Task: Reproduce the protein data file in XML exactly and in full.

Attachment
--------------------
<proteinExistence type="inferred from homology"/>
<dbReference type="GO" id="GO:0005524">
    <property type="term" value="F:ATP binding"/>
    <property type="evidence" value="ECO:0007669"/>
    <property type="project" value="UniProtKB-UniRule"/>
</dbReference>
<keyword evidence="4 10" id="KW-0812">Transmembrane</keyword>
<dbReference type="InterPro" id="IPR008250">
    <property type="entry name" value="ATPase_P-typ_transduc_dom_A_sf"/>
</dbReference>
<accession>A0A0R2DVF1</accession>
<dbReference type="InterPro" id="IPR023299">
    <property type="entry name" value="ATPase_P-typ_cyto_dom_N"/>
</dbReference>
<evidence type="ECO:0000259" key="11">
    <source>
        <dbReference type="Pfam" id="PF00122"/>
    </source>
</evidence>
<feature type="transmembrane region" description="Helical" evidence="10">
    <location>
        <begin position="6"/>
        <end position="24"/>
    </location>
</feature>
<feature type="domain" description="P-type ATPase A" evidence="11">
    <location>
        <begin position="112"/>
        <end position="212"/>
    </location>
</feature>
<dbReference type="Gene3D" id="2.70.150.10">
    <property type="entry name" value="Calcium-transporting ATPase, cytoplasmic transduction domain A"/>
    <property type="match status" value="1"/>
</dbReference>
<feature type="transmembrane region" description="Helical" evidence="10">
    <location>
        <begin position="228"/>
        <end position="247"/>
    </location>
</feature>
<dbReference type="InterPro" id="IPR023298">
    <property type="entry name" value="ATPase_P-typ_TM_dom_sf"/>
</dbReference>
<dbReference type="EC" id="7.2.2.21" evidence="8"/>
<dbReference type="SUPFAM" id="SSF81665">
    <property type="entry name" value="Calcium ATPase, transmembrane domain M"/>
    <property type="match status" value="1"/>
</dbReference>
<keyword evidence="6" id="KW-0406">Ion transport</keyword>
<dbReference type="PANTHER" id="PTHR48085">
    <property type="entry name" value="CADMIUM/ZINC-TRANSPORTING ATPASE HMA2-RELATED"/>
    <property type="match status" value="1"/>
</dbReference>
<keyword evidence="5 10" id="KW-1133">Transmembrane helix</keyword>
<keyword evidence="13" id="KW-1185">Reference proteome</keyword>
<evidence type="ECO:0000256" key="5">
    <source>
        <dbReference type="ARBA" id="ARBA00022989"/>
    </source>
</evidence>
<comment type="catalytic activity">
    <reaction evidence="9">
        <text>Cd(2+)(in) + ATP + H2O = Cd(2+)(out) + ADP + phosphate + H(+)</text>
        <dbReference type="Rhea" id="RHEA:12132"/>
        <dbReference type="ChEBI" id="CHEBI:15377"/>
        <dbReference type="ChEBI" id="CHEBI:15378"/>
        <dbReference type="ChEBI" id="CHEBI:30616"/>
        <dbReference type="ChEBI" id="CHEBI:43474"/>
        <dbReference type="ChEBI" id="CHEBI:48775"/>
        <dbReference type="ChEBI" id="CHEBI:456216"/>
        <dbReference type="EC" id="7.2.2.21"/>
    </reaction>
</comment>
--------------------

<proteinExistence type="inferred from homology"/>
<dbReference type="GO" id="GO:0005524">
    <property type="term" value="F:ATP binding"/>
    <property type="evidence" value="ECO:0007669"/>
    <property type="project" value="UniProtKB-UniRule"/>
</dbReference>
<keyword evidence="4 10" id="KW-0812">Transmembrane</keyword>
<dbReference type="InterPro" id="IPR008250">
    <property type="entry name" value="ATPase_P-typ_transduc_dom_A_sf"/>
</dbReference>
<accession>A0A0R2DVF1</accession>
<dbReference type="InterPro" id="IPR023299">
    <property type="entry name" value="ATPase_P-typ_cyto_dom_N"/>
</dbReference>
<evidence type="ECO:0000259" key="11">
    <source>
        <dbReference type="Pfam" id="PF00122"/>
    </source>
</evidence>
<feature type="transmembrane region" description="Helical" evidence="10">
    <location>
        <begin position="6"/>
        <end position="24"/>
    </location>
</feature>
<feature type="domain" description="P-type ATPase A" evidence="11">
    <location>
        <begin position="112"/>
        <end position="212"/>
    </location>
</feature>
<dbReference type="Gene3D" id="2.70.150.10">
    <property type="entry name" value="Calcium-transporting ATPase, cytoplasmic transduction domain A"/>
    <property type="match status" value="1"/>
</dbReference>
<feature type="transmembrane region" description="Helical" evidence="10">
    <location>
        <begin position="228"/>
        <end position="247"/>
    </location>
</feature>
<dbReference type="InterPro" id="IPR023298">
    <property type="entry name" value="ATPase_P-typ_TM_dom_sf"/>
</dbReference>
<dbReference type="EC" id="7.2.2.21" evidence="8"/>
<dbReference type="SUPFAM" id="SSF81665">
    <property type="entry name" value="Calcium ATPase, transmembrane domain M"/>
    <property type="match status" value="1"/>
</dbReference>
<keyword evidence="6" id="KW-0406">Ion transport</keyword>
<dbReference type="PANTHER" id="PTHR48085">
    <property type="entry name" value="CADMIUM/ZINC-TRANSPORTING ATPASE HMA2-RELATED"/>
    <property type="match status" value="1"/>
</dbReference>
<keyword evidence="5 10" id="KW-1133">Transmembrane helix</keyword>
<keyword evidence="13" id="KW-1185">Reference proteome</keyword>
<evidence type="ECO:0000256" key="5">
    <source>
        <dbReference type="ARBA" id="ARBA00022989"/>
    </source>
</evidence>
<comment type="catalytic activity">
    <reaction evidence="9">
        <text>Cd(2+)(in) + ATP + H2O = Cd(2+)(out) + ADP + phosphate + H(+)</text>
        <dbReference type="Rhea" id="RHEA:12132"/>
        <dbReference type="ChEBI" id="CHEBI:15377"/>
        <dbReference type="ChEBI" id="CHEBI:15378"/>
        <dbReference type="ChEBI" id="CHEBI:30616"/>
        <dbReference type="ChEBI" id="CHEBI:43474"/>
        <dbReference type="ChEBI" id="CHEBI:48775"/>
        <dbReference type="ChEBI" id="CHEBI:456216"/>
        <dbReference type="EC" id="7.2.2.21"/>
    </reaction>
</comment>